Reading Ladies

Although not terribly late in the year, I am proud to say that my New Year Resolution is still in tact and growing stronger by the book – I didn’t choose to quit smoking (though I will one day soon), I most definitely couldn’t make it through January dry and the thought of joining a gym fills me fear and self-consciousness induced mild panic. Instead I resolved to read, not just to read more but read female.

I thought of my previous years literature and realised that the majority of it was written by male authors. My thoughts moved then to wondering which female authors I had a read as an adult, I knew many names but had not really delved into their books. As a child and teenager I had got the most joy from books by female authors – from the heart breaking stories in Marita Conlon-McKenna’s Children of the Famine trilogy, Jacqueline Wilson’s tumultuous family tales to Louise Rennison making my sides split with the teen tales of Georgia Nicolson and her really big knickers. I knew for sure then that this was my year for female literature.

I wouldn’t claim to be the best read person around by a long shot but it was while I was compiling my reading list that I realised how much I had been missing out on. Never had I intentionally avoided female writers, it is just the way it worked out – I can’t blame any outside influences either, I don’t think at least. Over the years, however, I have identified more and more with the feminist movement and was quite disgraced with myself by how little one of my biggest passions, reading, had taken this on board when it seemed such an obvious thing.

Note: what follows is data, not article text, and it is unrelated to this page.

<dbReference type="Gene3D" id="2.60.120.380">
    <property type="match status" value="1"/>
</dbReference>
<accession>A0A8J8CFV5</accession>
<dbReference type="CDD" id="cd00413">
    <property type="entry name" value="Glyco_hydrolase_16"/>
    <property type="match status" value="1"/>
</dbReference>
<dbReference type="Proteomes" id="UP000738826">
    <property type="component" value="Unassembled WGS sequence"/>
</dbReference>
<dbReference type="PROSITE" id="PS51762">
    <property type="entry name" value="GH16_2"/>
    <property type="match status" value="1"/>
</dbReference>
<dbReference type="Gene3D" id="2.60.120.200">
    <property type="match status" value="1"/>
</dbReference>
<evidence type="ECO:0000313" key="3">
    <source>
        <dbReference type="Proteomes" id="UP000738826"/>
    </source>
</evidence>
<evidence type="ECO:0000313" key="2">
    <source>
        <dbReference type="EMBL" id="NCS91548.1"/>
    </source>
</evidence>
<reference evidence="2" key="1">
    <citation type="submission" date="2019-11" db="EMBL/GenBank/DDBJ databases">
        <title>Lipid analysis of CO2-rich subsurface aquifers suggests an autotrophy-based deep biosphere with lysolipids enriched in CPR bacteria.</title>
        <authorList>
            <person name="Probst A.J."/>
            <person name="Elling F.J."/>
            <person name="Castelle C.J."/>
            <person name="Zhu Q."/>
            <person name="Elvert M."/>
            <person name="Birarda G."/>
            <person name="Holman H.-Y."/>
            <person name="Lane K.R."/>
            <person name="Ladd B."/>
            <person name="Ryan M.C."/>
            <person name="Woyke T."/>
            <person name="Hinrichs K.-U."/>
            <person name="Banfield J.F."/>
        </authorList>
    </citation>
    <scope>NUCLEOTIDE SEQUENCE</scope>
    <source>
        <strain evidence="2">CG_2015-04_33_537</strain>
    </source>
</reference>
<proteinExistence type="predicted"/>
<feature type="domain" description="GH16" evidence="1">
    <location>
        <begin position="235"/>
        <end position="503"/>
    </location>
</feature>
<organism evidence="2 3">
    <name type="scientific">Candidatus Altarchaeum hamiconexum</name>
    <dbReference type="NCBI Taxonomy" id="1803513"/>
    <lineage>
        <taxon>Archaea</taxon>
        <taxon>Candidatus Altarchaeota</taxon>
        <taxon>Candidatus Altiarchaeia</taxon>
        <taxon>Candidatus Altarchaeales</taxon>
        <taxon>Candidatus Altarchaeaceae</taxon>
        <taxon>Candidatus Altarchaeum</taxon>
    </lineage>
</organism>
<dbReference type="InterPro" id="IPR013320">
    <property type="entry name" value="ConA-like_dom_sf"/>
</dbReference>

Anyway, so far I have read The Handmaid’s Tale by Margaret Atwood, Americanah by Chimamanda Ngozi Adichie, Tar Baby by Toni Morrison and am about to embark on some Virginia Woolf.

I have a extensive list but suggestions would be welcomed!


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